Walker County's trail to the future

Walker County's trail to the future

October 23rd, 2009 in Opinion Times

The completion of a walking trail in Chickamauga, Ga., provides an immediate boon to community residents. It also should serve as the foundation of a visionary long-term project. Planners hope the multiuse path will be expanded across the county. It should be. Doing so could produce big benefits for Walker County and the surrounding region.

The trail, which runs between the Crawfish Springs wetlands demonstration project and the Coke Oven Park, is a place where residents and visitors can exercise and enjoy nature, thus adding to the amenities that improve the quality of life in the region. And if the trail is heavily utilized, it could contribute directly to better health for residents.

Those short-term benefits are, of course, welcome, but the long-term advantages that can accrue if the trail is expanded are equally important. Planners hope that the trail eventually will traverse Walker County. "We hope this is the beginning of a trail hopefully going to the top of Lookout Mountain and to the Chickamauga Battlefield," John Culpepper, Chickamauga city manager says. "If we could get it done, it will be real nice."

He's right. It will be nice. That sentiment is echoed by Walker County Commissioner Bebe Heiskell. "It's the beginning of something nice ... We have beautiful scenery and a good opportunity with the trail." That opportunity -- the extended trail -- could prove to be an economic engine for the county and the communities within it.

A trail that connects two heavily visited historic sites and that offers scenic vistas certainly would appeal to a broad range of walkers, bikers, hikers, history buffs and others. The concomitant growth in the number of tourists and other visitors likely would encourage outdoor-related and other businesses to move to the area. There is, as Mr. Culpepper succinctly says, "all kinds of potential here."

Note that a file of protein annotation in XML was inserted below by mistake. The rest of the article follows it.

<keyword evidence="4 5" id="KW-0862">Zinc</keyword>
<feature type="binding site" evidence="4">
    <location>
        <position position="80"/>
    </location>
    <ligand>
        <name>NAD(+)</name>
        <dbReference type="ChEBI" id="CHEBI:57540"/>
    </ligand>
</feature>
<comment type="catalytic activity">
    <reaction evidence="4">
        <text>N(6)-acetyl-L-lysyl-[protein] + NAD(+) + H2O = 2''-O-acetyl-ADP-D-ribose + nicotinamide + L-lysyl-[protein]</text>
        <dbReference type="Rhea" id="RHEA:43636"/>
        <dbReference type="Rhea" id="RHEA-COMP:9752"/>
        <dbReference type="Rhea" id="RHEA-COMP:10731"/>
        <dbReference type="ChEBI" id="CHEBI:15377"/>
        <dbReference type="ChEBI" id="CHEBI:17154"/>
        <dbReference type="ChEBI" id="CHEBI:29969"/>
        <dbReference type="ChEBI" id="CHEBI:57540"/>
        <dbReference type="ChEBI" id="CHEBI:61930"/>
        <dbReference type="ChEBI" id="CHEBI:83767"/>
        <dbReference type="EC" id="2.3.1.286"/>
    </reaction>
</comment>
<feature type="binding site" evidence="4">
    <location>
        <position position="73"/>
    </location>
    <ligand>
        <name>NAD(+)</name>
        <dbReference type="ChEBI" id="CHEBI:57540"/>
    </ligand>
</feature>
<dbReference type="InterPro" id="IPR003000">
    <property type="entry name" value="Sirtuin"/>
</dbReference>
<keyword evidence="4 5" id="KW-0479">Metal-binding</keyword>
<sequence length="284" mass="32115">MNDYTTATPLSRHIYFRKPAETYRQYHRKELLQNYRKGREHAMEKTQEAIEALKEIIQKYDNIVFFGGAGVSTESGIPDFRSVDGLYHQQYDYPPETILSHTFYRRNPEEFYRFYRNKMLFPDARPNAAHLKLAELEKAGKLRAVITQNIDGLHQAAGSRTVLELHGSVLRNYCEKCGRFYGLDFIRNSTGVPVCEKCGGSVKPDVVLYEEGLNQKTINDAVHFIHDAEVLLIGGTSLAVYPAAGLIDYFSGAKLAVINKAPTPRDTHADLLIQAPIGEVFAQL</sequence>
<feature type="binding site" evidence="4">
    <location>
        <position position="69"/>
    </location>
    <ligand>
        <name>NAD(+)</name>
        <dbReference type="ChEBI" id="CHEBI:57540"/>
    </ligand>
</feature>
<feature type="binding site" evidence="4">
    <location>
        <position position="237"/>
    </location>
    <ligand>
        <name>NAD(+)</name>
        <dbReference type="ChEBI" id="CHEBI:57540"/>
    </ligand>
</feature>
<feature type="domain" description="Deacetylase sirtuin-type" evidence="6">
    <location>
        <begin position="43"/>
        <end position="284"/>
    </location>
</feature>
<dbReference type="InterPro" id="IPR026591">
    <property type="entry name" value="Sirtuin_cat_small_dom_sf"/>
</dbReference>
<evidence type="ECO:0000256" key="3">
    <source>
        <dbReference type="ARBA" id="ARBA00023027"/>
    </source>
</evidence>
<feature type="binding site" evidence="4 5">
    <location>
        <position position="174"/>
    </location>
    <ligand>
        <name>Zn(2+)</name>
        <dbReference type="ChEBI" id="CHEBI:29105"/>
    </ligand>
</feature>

At the moment, that potential remains largely untapped. Expanding the trail to the extent envisioned by planners will take time and require significant investment, but that should not deter elected officials and community leaders. The economic and recreational opportunities that such expansion could provide are too great to ignore.

The initial part of the trail was funded by a combination of local and state funds and by a private grant. A public-private consortium buttressed by community involvement is the best way to make the proposed cross-county path a reality. There's ample evidence that such a formula can lead to success.

Chattanooga's Riverwalk once was a dream of visionary planners and community leaders. The idea of a trail across Walker County might be might be smaller in scope, but there is no reason that in time it can't come to fruition and become as successful and popular an attraction and amenity as the path that borders the Tennessee River.